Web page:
Co-working spaces: the office environment with a twist

Goodbye home offices: shared workspaces are now gaining ground globally as workers ditch the pyjamas for a more communal feel.
People work at tables inside of the WeWork co-operative co-working space in Washington DC. AFP
People work at tables inside of the WeWork co-operative co-working space in Washington DC. AFP

Ten years ago, co-working spaces were a new concept, providing shared desks for freelancers and entrepreneurs as single “mom and pop” shops.

Today, these one-off locations have been mostly replaced with chain companies, providing real estate developers with a new way to lease traditional office space and to make connections with potential tenants.

Feeding off the tech start-up boom and the increased mobility it allowed workers, co-working spaces took off – attracting lonely home-office dwellers out of their pyjamas and sparing coffee shop-based freelancers an obligatory purchase of a cup of coffee in exchange for an all-day workstation.

“They’re people that want more stimulation than sitting at home and being very productive working in your pyjamas all day,” says the University of Michigan business professor Gretchen Spreitzer, who studies how people thrive at work, focusing on co-working spaces in recent years.

Today, companies such as Pipeline, WeWork, Grind and NextSpace have opened about 4,000 co-working spaces in most major US cities and worldwide where desks and offices can be rented for a short or long-term.

While prices vary by city and company, in Miami the spaces offer barrier-free communal desks starting at about US$200 a month, fixed solo desks at about $500 a month and private suites starting at about $700 a month.

Located in central business districts in major cities, the spaces are designed to look cool and modern, providing areas to foster interaction. Amenities include conference rooms, high-speed internet, phone booths for privacy, free coffee and high-end artisanal tea. The companies continue attracting entrepreneurs, freelancers and start-ups.

Co-working spaces are growing as more chains enter the field, Ms Spreitzer says. For example, WeWork began five years ago and now has 49 open or soon-to-be open locations in 16 cities, including locations in Europe. In June, The Wall Street Journal said WeWork was valued at about $10 billion.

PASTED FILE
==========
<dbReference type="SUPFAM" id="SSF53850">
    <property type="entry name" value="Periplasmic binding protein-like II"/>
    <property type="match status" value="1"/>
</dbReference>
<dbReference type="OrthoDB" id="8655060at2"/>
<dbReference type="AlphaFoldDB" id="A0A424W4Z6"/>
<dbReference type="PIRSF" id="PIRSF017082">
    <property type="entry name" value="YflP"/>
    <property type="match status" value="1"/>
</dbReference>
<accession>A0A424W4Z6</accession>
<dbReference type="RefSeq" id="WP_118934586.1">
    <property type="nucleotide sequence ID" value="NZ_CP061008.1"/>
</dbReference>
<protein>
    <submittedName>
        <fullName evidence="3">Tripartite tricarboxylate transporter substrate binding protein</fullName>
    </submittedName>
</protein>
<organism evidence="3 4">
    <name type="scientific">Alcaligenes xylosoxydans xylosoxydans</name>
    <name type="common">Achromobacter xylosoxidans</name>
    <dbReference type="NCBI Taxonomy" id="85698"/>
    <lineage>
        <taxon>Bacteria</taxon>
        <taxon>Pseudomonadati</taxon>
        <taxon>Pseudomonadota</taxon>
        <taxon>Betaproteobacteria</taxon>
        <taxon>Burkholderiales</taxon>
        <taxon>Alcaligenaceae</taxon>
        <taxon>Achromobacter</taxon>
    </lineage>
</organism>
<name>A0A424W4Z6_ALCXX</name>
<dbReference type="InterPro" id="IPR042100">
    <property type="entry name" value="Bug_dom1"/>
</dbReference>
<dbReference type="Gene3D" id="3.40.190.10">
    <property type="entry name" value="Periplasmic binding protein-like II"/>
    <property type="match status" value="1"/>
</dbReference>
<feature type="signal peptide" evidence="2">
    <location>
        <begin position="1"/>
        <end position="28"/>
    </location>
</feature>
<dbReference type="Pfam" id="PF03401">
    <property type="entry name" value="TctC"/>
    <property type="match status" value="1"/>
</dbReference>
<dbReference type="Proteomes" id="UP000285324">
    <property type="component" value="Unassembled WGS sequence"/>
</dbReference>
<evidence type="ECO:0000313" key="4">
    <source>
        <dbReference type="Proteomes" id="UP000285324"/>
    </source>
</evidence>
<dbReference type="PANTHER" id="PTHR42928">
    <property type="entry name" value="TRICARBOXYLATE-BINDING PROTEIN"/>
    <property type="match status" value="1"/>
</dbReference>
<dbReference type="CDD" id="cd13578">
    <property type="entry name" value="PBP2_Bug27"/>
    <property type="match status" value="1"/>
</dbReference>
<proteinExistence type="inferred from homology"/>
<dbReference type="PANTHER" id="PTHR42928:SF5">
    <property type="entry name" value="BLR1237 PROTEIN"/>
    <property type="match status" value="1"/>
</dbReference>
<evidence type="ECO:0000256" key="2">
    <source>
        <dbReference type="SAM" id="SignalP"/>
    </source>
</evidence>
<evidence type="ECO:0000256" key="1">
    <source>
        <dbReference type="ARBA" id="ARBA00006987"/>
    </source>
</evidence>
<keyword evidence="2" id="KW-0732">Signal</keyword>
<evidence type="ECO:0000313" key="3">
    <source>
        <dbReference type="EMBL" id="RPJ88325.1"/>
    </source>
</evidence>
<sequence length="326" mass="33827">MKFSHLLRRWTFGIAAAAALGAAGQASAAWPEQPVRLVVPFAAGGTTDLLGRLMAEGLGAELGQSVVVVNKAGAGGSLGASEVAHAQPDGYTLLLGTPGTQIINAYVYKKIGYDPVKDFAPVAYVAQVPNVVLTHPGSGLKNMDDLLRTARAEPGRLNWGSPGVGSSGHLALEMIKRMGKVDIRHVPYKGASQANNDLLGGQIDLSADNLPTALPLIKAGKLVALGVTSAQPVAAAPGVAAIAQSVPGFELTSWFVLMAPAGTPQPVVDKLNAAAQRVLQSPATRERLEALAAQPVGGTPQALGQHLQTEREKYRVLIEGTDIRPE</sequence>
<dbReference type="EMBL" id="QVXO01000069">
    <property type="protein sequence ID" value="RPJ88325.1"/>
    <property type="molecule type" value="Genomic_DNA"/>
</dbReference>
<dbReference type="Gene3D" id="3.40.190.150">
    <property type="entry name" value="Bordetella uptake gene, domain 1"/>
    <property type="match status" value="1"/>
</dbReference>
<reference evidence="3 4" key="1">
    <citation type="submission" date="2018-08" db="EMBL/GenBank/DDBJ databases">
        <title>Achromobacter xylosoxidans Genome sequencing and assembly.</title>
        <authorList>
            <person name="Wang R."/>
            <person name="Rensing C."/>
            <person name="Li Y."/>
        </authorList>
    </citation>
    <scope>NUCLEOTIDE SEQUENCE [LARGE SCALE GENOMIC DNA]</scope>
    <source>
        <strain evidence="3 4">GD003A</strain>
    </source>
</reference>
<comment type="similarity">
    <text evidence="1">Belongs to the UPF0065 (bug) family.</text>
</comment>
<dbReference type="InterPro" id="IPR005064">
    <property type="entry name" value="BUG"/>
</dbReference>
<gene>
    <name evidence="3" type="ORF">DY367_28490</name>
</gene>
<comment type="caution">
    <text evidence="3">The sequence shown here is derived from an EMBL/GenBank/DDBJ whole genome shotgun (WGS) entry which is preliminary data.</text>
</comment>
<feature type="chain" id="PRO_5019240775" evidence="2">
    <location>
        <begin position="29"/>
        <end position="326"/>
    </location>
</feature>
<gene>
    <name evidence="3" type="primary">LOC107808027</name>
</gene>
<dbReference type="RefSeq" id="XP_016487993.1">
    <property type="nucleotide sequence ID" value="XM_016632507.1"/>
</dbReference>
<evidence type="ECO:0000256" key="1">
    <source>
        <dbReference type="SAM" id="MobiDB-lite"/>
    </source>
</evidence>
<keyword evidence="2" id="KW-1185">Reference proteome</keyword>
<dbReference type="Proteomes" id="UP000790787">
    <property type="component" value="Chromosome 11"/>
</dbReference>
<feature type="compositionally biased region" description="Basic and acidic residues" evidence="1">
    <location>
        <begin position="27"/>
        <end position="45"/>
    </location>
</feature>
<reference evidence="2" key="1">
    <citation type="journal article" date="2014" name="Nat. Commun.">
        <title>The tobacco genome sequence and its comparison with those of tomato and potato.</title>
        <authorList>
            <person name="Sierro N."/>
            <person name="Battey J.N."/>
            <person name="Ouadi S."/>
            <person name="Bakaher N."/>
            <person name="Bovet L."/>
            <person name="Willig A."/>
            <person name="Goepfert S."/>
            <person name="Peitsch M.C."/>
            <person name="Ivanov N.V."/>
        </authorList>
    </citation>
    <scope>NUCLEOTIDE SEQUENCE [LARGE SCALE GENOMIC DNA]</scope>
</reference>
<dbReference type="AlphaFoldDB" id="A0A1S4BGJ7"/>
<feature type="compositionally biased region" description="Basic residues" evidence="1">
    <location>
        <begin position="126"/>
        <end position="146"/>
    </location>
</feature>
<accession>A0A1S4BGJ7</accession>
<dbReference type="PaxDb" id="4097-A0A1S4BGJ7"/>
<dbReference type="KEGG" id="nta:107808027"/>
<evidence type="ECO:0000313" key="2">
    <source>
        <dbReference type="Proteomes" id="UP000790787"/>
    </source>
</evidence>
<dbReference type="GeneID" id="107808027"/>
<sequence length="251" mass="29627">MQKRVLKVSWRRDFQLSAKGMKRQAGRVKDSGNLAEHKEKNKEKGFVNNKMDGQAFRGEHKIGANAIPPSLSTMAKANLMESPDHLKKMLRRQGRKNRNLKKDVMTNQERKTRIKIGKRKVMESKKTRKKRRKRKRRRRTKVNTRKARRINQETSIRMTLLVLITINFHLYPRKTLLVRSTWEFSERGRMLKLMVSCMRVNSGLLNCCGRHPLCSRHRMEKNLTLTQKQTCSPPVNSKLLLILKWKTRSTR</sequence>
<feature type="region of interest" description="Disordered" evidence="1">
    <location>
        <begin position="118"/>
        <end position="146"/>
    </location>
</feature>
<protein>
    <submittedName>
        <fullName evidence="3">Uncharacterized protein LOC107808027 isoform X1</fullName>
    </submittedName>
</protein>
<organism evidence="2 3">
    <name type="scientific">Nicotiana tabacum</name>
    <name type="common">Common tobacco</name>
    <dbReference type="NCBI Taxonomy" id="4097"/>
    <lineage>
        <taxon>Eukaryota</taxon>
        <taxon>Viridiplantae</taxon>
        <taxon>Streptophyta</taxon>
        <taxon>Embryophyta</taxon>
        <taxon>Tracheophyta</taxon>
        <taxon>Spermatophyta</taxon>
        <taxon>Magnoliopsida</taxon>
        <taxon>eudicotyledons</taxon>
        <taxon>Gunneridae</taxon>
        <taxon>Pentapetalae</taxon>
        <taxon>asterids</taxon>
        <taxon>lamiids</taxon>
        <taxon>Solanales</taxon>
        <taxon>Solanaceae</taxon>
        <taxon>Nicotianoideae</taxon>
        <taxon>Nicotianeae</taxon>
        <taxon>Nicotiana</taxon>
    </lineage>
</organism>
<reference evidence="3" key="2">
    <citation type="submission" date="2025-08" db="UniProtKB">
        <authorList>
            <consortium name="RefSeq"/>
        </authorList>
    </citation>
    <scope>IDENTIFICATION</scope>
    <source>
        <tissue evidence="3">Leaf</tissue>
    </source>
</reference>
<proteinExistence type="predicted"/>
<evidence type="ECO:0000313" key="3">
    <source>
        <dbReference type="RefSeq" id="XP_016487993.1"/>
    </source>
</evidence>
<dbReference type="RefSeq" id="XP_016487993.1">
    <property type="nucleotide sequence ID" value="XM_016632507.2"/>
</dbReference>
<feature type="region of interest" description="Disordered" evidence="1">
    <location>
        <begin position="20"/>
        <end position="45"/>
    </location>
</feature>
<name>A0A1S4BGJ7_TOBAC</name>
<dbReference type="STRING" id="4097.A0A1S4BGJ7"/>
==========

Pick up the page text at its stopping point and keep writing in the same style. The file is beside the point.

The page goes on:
A selling point of most co-working spaces is networking. Future “members” – a deliberate choice of wording – are attracted to the varied pool of businesses and possible beneficial connections to be made in a shared workspace community.

“They have a community manager, somebody who is the heart and soul of the place ... that helps make connections between people in the workplace, organises social events, shared lunches, happy hours, seminars,” Ms Spreitzer says. She said the focus on community building makes members feel “they’re part of something more than themselves”.

Grant Killingsworth, a commercial real estate agent in Miami, says landlords also are attracted by the potential to make connections, which may have contributed to their rise in popularity.

“A lot of the one or two-person businesses that get their start in a shared workspace environment grow, and become larger long-term tenants in the same building. So if you’re a landlord, it’s a sensible leasing strategy to have a shared workspace among the tenant mix,” he says. “It’s a built-in source of new potential tenants.”

The serial entrepreneur Adam Boalt had just sold his last company in 2013 and he needed a workspace where he could plan his next project. That’s when he heard about Pipeline, one of more than 25 co-working spaces in downtown Miami.

For $500 a month, Mr Boalt could rent a desk in a busy office alongside other entrepreneurs and small companies. Originally sceptical, he signed up for a year after learning Google had rented space for some Miami employees. He has since rented more space as his new company grew. “In one place I was able to talk to accountants, attorneys, web developers, web designers, every type of industry,” says Mr Boalt, 38, who developed LiveAnswer, which provides small business owners access to call centres by tapping into agents’ unoccupied time. “I was able to bring in new call centre partners because of Pipeline.”

Philippe Houdard, 46, is a co-founder of Pipeline, which has four open or soon-to-be open locations in Miami and one in Philadelphia. He worked from home after the internet made it possible, but said the dream soon turned bitter.

“After a short period of time I realised how limiting and isolating it was,” he says. “There was very little contact with other people, it was difficult to get things done, it was difficult to be inspired and motivated on a daily basis.”

While researching their next business venture, Mr Houdard and his Pipeline co-founder Todd Oretsky, both entrepreneurs, needed to find a workplace. Feeling isolated and uninspired at a traditional office, the pair built on the concept of executive suites like Regus, a company leasing business suites in offices across 120 countries, to add an “engaged community” to the mix.

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Published: September 14, 2015 04:00 AM


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